Ruxolitinib in Combination With Nilotinib in Chronic Myeloid Leukemia (CML) Patients
The purpose of this study is to find out if treating Chronic Myeloid Leukemia (CML) with a combination of medications (one being therapy participants are already taking [nilotinib], along with a study drug [ruxolitinib]) can improve treatment of CML. The first step of the study is to learn the dose of ruxolitinib that is tolerable (bearable). It has already been studied in a number of patients with different bone marrow diseases and is approved for treatment of a disease called Myelofibrosis; however, it is not approved for treatment of CML or in combination with nilotinib. It is given orally (by mouth). Most people tolerate it well. Investigators hope to find out how well patients tolerate it when it is given along with nilotinib (Tasigna) for CML. Nilotinib is approved by the U.S. Food and Drug Association for the treatment of CML. Investigators will be testing different doses to determine how much of the medication people can tolerate (bear) before they develop side effects.
Chronic Phase Chronic Myeloid Leukemia
|Study Design:||Endpoint Classification: Safety/Efficacy Study
Intervention Model: Single Group Assignment
Masking: Open Label
Primary Purpose: Treatment
|Official Title:||A Phase I/II Study of Ruxolitinib in Combination With Nilotinib in CML Patients With Evidence of Molecular Disease|
- Phase I: Maximum Tolerated Dose (MTD) [ Time Frame: Average of 6 months ] [ Designated as safety issue: Yes ]Maximum Tolerated Dose (MTD) of Ruxolitinib with Nilotinib. Dose escalation will follow a 3+3 study design.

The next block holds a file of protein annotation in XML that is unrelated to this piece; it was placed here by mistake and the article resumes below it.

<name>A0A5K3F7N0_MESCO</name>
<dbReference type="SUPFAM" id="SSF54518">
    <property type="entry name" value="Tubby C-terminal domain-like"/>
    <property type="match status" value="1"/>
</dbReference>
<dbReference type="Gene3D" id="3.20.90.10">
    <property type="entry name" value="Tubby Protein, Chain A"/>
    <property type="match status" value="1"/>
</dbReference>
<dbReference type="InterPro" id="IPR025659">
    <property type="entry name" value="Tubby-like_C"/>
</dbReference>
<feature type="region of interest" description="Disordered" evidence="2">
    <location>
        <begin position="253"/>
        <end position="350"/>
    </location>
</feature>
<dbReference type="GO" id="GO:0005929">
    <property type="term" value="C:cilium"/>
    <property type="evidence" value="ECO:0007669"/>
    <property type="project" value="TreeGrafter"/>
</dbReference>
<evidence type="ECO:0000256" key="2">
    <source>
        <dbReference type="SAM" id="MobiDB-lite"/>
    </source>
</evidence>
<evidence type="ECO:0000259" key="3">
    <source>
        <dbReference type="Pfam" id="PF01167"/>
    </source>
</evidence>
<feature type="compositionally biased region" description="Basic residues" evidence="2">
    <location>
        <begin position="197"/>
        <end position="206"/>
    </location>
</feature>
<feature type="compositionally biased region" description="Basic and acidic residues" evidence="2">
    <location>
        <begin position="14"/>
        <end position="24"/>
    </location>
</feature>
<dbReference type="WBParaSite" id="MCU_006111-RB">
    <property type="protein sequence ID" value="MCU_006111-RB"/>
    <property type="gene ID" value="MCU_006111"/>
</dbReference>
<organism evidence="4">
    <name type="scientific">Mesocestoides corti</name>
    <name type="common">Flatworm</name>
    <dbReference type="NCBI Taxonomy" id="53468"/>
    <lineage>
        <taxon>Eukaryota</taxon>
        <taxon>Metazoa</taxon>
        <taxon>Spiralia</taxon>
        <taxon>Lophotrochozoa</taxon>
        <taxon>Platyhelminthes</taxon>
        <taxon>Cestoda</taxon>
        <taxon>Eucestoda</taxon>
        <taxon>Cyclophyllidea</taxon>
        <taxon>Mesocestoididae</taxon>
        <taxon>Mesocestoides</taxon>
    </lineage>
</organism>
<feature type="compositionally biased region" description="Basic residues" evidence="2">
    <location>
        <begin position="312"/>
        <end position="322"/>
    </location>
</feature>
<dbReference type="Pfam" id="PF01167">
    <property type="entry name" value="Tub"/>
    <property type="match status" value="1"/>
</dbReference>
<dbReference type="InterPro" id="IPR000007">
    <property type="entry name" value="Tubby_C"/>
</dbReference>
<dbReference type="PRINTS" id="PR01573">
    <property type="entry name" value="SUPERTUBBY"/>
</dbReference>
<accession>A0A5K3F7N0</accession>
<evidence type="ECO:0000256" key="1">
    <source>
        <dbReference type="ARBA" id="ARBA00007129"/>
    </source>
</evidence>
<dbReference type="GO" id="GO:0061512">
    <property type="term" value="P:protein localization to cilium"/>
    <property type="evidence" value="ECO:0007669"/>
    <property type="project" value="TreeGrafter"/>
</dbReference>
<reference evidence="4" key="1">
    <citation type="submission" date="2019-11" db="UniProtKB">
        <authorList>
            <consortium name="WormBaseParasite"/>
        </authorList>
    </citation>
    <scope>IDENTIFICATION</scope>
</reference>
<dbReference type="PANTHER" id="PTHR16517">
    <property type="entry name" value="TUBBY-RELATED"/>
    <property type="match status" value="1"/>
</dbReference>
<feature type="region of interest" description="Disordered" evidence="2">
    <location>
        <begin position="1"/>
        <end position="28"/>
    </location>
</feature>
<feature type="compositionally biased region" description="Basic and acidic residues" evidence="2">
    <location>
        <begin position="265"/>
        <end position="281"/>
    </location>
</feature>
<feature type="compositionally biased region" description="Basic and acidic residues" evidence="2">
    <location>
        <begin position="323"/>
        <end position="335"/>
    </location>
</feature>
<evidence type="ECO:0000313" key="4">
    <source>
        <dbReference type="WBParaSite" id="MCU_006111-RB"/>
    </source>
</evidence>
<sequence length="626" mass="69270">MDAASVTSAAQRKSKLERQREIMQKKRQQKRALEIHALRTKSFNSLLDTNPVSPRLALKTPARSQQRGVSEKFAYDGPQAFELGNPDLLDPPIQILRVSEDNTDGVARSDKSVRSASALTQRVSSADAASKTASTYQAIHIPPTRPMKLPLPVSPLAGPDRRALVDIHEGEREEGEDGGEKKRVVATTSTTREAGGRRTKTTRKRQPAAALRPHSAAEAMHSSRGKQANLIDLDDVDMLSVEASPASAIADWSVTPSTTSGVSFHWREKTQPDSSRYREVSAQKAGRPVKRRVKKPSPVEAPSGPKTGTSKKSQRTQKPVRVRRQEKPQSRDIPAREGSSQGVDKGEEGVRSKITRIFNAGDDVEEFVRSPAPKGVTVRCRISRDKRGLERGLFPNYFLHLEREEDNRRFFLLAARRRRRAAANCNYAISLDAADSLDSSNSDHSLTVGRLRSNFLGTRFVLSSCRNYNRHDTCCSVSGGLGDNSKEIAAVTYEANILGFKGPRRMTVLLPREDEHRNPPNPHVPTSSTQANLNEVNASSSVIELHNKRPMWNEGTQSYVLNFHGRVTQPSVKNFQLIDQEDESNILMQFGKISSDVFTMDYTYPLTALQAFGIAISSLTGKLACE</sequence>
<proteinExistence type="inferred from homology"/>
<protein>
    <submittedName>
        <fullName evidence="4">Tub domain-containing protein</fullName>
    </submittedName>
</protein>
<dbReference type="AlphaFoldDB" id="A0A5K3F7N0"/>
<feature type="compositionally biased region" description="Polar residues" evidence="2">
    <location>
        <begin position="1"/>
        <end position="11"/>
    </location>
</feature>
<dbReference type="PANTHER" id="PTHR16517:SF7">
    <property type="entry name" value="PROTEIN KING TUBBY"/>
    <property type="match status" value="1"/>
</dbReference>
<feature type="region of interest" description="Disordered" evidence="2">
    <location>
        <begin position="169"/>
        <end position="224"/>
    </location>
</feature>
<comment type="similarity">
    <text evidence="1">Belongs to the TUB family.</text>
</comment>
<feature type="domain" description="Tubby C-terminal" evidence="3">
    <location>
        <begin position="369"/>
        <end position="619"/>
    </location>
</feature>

- Phase II: Complete Molecular Response (CMR) Rate [ Time Frame: Average of 6 months ] [ Designated as safety issue: No ]Complete Molecular Response (CMR): >4.5 log reduction in breakpoint cluster region-abelson (BCR-ABL) from diagnosis on the International Scale as measured by quantitative real-time polymerase chain reaction (RT-PCR). BCR-ABL is an abnormal gene found in most people with chronic myelogenous leukemia (CML) and in some people with acute lymphoblastic leukemia (ALL).
- Phase II: Duration of Treatment Response [ Time Frame: Average of 6 months ] [ Designated as safety issue: No ]To be assigned a status of CMR, changes in BCR-ABL levels must be confirmed by repeat assessments that should be performed 4 weeks after the criteria for response are first met. The duration of overall CMR is measured from the time measurement criteria are first met for CMR until the first date that recurrent disease is objectively documented.
|Study Start Date:||February 2013|
|Estimated Study Completion Date:||December 2015|
|Estimated Primary Completion Date:||December 2015 (Final data collection date for primary outcome measure)|
Experimental: Nilotinib with Ruxolitinib
Participants will continue to take nilotinib (Tasigna) the same way they have been taking it. They will also be given the study drug, ruxolitinib which will be taken by mouth every day as well. The dose of ruxolitinib participants get will depend on when they were enrolled in the study.
In the phase I component of this study, patients will remain on the same dose of nilotinib they have been receiving prior to enrollment on the trial. This will range from 300 mg PO BID to 400 mg PO BID.
Dose modifications will not occur, as the purpose of this study is to determine the maximum tolerated dose of ruxolitinib, based on the number of dose limiting toxicities seen at a specific dose in combination with standard dose nilotinib.
Other Names:Drug: Ruxolitinib
In the phase I component of this study, dose escalation will follow a 3+3 study design. Dose modifications will not occur, as the purpose of this study is to determine the maximum tolerated dose, based on the number of dose limiting toxicities seen at a specific dose.
Other Name: INCB018424
Please refer to this study by its ClinicalTrials.gov identifier: NCT01702064
|United States, Florida|
|H. Lee Moffitt Cancer Center and Research Institute|
|Tampa, Florida, United States, 33612|
|Principal Investigator:||Javier Pinilla-Ibarz, M.D., Ph.D.||H. Lee Moffitt Cancer Center and Research Institute|